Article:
Electronic highway message boards which display traffic fatality numbers in a bid to reduce crashes could have the opposite effect, according to a new study.
Researchers from the University of Toronto and the University of Minnesota focused on Texas, where officials display messages for one week each month.
They found there were more crashes during the week with fatality messaging compared to weeks without.
The study also revealed displaying a fatality message increased the number of crashes by 4.5% over the 10 km following the message boards.
This increase is comparable to raising the speed limit 3-5 mph or reducing highway troopers by 6-14%, according to previous research.
The researchers suggest this “in-your-face” messaging approach weighs down drivers’ “cognitive loads,” temporarily impacting their ability to respond to changes in traffic conditions.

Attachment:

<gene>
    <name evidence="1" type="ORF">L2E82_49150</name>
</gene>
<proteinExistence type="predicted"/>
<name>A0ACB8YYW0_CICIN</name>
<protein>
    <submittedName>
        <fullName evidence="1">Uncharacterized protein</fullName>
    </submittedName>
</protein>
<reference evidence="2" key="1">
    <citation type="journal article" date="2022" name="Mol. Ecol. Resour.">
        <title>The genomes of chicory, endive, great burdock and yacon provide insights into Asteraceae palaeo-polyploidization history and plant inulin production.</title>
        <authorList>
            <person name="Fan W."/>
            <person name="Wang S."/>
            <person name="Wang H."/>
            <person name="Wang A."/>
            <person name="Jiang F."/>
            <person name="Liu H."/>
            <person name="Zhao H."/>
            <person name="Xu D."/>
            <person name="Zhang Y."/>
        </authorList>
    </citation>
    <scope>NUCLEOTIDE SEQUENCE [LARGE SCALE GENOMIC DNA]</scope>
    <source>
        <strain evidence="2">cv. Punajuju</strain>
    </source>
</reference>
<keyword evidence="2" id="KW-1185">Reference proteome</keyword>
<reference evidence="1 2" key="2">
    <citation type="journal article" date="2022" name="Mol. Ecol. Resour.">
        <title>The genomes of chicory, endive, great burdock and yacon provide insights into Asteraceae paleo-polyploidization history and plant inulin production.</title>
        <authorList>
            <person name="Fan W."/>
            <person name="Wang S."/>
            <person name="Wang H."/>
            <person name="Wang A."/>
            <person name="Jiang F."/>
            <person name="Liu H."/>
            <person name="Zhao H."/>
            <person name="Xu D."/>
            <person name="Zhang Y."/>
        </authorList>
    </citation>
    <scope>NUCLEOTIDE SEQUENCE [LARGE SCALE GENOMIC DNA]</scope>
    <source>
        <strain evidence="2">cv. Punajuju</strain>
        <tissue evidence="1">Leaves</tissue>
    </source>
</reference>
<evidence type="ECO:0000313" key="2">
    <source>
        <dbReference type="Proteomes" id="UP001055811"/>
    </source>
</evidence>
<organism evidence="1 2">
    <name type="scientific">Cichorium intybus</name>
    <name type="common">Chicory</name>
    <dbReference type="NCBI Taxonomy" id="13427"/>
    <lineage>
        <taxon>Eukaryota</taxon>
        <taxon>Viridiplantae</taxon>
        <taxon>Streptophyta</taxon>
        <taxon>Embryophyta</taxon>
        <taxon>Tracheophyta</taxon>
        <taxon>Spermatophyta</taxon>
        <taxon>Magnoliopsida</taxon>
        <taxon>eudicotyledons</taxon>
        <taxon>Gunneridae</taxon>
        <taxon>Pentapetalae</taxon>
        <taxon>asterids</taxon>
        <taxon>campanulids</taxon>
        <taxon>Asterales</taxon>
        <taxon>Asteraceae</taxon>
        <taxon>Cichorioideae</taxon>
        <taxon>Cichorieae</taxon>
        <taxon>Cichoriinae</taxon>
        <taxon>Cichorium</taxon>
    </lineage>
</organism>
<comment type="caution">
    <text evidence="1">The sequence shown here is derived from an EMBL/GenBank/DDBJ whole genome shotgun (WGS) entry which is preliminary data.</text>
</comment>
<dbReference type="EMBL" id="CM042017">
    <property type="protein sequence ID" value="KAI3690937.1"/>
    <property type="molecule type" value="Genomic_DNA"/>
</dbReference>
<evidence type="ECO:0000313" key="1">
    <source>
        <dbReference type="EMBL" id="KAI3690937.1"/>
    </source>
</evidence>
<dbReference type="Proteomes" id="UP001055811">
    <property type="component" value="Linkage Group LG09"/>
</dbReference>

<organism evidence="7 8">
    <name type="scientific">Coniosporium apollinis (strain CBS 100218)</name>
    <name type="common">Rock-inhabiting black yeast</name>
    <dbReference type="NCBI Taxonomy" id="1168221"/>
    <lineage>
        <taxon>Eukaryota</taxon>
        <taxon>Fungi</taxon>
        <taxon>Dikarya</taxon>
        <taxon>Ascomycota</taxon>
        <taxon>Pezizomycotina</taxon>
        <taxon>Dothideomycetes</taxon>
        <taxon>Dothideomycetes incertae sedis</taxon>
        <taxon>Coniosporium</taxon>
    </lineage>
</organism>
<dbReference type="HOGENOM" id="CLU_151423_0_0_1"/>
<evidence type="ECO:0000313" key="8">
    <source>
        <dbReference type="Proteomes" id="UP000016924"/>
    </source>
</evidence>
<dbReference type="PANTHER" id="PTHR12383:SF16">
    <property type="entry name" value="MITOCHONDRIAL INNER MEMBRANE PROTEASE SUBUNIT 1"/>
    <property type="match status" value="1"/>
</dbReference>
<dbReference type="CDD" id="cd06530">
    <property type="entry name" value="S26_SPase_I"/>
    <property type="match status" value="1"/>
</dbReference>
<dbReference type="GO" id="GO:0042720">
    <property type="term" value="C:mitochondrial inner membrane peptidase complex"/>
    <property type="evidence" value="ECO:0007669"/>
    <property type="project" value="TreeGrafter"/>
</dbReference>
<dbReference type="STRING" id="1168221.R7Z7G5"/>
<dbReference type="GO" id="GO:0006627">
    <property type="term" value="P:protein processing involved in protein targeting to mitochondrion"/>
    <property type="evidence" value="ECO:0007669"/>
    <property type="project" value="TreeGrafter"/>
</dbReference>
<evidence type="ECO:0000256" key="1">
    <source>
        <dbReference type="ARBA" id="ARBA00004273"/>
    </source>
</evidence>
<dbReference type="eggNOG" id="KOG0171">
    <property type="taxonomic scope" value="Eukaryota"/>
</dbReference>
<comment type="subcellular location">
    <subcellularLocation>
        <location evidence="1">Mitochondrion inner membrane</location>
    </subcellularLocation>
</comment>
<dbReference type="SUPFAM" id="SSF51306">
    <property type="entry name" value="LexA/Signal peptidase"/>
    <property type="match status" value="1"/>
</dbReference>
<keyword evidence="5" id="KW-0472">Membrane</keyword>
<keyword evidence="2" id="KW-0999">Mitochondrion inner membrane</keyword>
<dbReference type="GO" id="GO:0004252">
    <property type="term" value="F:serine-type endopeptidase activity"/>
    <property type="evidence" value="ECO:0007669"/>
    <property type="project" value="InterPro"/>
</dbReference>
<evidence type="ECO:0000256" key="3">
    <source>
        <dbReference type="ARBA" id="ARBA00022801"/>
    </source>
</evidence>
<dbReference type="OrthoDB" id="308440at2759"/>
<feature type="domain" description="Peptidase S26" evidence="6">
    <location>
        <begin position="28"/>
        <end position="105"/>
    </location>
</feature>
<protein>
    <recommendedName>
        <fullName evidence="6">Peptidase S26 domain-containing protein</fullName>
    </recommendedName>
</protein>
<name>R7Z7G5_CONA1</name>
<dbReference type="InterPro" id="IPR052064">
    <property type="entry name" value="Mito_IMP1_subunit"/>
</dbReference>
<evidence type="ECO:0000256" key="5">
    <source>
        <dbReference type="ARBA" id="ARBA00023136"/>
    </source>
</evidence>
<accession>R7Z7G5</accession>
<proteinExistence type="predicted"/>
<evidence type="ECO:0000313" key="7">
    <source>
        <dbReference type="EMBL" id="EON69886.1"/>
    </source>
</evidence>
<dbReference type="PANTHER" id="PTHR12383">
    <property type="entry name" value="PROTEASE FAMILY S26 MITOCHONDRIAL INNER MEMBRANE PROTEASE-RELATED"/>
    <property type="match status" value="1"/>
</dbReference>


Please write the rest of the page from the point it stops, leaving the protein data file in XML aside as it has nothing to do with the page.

“People have limited attention,” said Assistant Professor Joshua Madsen, from the University of Minnesota.
“When a driver’s cognitive load is already maxed out, adding on an attention-grabbing, sobering reminder of highway deaths can become a dangerous distraction.”
The study found the bigger the number in the fatality message, the more harmful the effects. The number of additional crashes each month increased as the death toll rose throughout the year, with the most additional crashes occurring in January when the message stated the annual total.
They also found that crashes increased in areas where drivers experienced higher cognitive loads, such as heavy traffic or driving past multiple message boards.
However, the researchers found there was a reduction in crashes when the displayed death tolls were low and when the message appeared where the highways were less complex
Versions of highway fatality messages have been displayed in at least 27 US states.